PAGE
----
AYO Regional Residencies 2012: Blog 1
By Flora Wong
It’s been a busy four days for the AYO Regional Residency String Quartet! We arrived on Thursday last week, a little daunted by the prospect of preparing such challenging repertoire in a short time having never played together as a quartet before, but when AYO’s Operations and Planning Manager Lucy Papworth’s flight was delayed we decided to get things rolling by reading through the first movement of Haydn’s String Quartet Op.20 No.4. We were pleasantly surprised! I think it helped that we all knew each other quite well from previous AYO programs, and that some of us had played in various other chamber groups with the other members. Lucy soon arrived to brief us on the program, and then we were off – we had a full day of rehearsing and tutorials ahead of us!
Patricia Pollett was our tutor for our first two days of rehearsal and is also accompanying us up to Townsville for the tour. She worked her magic in the tutorials, helping us to unify our playing styles and musical ideas and instilling us with her infectious enthusiasm for the music and the joy of playing chamber music. We took advantage of the gorgeous weather and the beautiful grounds of the University of Queensland by having our lunch outdoors, before tackling Richard Mills’ String Quartet No.4, titled Glimpses from my Book of Dada. It was an unfamiliar work to all of us, but fortunately Cameron and I were lucky enough to have seen AYO tutor Monica Curro and some of our fellow AYO musicians prepare and perform it at the recent AYO Chamber Players program in Perth, and we are quickly growing to love this quirky, humorous work – its brevity and wide variety of tonal textures make it a wonderful pairing with Ravel’s String Quartet, the other major work on our program.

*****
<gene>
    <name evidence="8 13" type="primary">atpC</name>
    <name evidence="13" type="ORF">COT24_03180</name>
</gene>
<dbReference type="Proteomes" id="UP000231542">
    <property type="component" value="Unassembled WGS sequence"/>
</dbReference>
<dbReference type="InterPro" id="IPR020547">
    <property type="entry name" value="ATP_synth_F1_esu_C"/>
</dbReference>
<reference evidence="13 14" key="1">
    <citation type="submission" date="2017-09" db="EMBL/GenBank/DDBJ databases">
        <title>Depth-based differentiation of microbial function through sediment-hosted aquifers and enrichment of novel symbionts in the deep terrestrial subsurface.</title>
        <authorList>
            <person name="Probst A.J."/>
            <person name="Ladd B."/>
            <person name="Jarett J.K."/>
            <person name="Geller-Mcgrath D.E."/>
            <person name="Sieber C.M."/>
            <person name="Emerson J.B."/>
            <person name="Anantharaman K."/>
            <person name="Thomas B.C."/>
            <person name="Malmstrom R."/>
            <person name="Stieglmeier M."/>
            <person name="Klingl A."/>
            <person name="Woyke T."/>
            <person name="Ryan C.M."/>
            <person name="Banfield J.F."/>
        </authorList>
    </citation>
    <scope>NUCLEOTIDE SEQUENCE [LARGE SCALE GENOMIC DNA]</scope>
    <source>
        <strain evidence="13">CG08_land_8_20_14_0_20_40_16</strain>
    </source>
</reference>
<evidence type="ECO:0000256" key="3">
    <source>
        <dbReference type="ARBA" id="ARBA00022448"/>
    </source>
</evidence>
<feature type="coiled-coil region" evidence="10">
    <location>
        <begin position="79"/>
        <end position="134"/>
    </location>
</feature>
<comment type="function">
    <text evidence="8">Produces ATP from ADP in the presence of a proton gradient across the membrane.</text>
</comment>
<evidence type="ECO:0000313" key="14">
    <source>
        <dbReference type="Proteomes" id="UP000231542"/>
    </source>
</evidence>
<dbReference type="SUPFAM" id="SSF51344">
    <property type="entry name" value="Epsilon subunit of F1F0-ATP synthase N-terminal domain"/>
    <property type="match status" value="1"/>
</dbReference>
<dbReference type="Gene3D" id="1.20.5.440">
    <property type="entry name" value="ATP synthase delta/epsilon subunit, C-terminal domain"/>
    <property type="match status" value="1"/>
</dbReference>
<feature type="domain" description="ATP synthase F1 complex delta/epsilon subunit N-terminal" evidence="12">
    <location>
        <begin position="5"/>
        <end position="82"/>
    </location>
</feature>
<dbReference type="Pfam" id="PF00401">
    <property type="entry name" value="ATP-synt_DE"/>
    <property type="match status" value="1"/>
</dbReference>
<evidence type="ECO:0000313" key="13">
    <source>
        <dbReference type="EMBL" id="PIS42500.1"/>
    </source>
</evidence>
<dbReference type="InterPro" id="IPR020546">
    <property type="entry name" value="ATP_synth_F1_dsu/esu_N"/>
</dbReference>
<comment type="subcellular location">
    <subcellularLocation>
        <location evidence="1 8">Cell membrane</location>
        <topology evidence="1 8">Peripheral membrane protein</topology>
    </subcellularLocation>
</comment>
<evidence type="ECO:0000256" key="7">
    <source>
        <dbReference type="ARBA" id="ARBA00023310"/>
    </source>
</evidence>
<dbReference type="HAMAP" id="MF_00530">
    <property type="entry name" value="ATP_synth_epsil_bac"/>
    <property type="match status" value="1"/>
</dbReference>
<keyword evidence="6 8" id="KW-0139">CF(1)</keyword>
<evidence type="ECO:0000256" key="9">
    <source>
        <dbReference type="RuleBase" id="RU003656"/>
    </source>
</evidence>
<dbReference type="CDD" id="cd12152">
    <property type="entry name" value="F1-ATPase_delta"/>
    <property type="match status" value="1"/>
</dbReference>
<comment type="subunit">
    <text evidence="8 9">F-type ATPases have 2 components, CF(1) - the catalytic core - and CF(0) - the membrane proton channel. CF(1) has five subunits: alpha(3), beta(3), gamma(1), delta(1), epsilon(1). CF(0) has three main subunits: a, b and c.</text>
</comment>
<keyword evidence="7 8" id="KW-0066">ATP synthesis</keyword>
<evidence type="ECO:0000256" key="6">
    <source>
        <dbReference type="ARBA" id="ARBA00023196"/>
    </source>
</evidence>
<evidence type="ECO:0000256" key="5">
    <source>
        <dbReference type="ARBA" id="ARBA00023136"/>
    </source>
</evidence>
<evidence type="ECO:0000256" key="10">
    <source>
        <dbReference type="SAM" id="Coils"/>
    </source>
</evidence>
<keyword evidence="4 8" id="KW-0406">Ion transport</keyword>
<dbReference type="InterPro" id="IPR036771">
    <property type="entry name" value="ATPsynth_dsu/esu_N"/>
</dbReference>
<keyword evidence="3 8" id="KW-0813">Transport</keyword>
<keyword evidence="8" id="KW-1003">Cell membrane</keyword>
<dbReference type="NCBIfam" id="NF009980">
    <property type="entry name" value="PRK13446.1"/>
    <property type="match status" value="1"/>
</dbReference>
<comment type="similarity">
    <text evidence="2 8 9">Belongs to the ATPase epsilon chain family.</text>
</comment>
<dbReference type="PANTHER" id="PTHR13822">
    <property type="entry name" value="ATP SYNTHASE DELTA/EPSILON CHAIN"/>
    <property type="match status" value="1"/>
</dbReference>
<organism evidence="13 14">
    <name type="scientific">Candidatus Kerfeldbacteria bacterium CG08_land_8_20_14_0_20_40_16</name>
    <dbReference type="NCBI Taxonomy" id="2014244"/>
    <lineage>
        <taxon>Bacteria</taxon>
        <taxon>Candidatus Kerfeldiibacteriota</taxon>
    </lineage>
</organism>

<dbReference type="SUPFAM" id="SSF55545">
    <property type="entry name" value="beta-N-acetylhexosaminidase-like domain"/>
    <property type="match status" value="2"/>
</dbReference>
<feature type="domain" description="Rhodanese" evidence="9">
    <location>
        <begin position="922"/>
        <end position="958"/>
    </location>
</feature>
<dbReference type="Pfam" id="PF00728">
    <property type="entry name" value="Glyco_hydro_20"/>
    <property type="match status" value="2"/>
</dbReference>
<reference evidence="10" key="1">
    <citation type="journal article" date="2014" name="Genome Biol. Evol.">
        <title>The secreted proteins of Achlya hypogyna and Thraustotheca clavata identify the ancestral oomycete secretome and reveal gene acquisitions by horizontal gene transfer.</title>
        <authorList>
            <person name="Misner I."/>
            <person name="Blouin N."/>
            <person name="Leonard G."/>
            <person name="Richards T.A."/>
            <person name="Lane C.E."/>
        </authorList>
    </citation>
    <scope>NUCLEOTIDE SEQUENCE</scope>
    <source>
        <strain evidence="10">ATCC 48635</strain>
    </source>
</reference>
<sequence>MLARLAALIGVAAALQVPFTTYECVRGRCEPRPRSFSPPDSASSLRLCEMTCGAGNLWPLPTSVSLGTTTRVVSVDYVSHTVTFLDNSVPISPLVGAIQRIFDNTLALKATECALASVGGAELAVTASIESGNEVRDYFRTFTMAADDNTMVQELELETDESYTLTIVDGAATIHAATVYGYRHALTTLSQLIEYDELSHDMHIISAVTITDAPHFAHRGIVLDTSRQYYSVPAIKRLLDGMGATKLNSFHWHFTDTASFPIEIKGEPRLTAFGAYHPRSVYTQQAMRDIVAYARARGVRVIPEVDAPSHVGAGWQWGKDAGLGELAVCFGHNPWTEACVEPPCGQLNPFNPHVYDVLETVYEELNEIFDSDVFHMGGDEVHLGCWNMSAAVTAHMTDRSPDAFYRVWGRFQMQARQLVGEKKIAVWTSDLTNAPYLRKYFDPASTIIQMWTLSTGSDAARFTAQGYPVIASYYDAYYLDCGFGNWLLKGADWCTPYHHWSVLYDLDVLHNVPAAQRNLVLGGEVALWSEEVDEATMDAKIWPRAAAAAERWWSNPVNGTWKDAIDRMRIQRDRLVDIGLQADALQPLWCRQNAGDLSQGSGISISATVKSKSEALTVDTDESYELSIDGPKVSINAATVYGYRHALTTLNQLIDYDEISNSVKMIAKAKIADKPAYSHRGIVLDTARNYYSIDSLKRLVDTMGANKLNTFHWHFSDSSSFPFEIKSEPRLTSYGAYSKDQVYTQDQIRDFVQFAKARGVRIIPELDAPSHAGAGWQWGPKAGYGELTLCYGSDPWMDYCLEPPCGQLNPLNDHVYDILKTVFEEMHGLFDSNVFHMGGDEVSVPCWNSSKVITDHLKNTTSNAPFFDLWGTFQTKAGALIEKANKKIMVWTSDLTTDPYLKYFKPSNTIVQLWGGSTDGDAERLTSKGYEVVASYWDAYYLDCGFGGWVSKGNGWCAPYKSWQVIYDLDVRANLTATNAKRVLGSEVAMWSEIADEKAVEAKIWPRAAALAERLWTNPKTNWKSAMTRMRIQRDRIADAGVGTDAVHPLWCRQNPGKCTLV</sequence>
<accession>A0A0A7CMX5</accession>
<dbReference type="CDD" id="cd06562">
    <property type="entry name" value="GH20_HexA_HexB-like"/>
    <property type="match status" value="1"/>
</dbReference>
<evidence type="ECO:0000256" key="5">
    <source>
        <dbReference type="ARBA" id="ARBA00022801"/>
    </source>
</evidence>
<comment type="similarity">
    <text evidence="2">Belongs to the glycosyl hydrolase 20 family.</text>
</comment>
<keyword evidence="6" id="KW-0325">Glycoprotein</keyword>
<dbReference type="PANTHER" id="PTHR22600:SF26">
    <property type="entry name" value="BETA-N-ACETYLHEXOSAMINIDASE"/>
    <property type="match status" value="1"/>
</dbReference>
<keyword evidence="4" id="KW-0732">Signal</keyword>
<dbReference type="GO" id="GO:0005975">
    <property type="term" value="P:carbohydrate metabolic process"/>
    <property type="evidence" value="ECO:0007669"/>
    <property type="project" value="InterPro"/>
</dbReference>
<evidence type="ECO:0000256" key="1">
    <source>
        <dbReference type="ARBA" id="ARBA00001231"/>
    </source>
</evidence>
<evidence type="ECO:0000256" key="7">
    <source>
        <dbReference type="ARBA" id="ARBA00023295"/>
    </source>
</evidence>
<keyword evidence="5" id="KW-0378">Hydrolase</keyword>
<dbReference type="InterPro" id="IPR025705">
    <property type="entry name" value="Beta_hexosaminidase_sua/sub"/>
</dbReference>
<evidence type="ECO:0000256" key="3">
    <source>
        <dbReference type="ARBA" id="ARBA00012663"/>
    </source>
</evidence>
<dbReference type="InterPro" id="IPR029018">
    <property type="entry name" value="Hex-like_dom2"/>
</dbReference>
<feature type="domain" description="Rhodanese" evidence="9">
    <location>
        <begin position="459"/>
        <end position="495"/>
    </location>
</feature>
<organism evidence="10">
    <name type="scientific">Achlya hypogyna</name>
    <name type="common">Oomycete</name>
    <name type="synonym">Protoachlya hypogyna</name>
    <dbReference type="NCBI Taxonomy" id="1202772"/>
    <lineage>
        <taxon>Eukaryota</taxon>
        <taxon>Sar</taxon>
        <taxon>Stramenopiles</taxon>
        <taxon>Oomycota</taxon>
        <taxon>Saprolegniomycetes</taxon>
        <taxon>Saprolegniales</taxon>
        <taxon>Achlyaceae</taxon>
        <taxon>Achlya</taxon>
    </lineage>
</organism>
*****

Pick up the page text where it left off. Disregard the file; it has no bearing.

We worked with Michele Walsh for our third and fourth days of rehearsal, carefully taking apart the Ravel quartet, which many consider one of the most beautiful, colourful and challenging works in the repertoire. We are gradually building up our pizzicato stamina for the scintillating and much-loved second movement! The whole work is full of musical lines that sound continuous to a listener, but are in fact passed around the members of the quartet, and we must try to achieve seamlessness while also highlighting the differences in the timbre of our instruments. Michele’s wonderful guidance over the weekend helped us to extend our tonal palette, smooth out technical problems and start trusting each other enough to breathe and play as if we were mutually symbiotic musical creatures, rather than relying on any one person to give the cues. We had lunch at Southbank, and we were fittingly hounded by the resident ibis (the first movement of Mills’ quartet is titled The Circumspect Ibis).
Today we fly up to Townsville, and we’ve all got our recordings and scores for study during the flight! We’re looking forward to the warm weather up north, and can’t wait to begin our program of school workshops and concerts!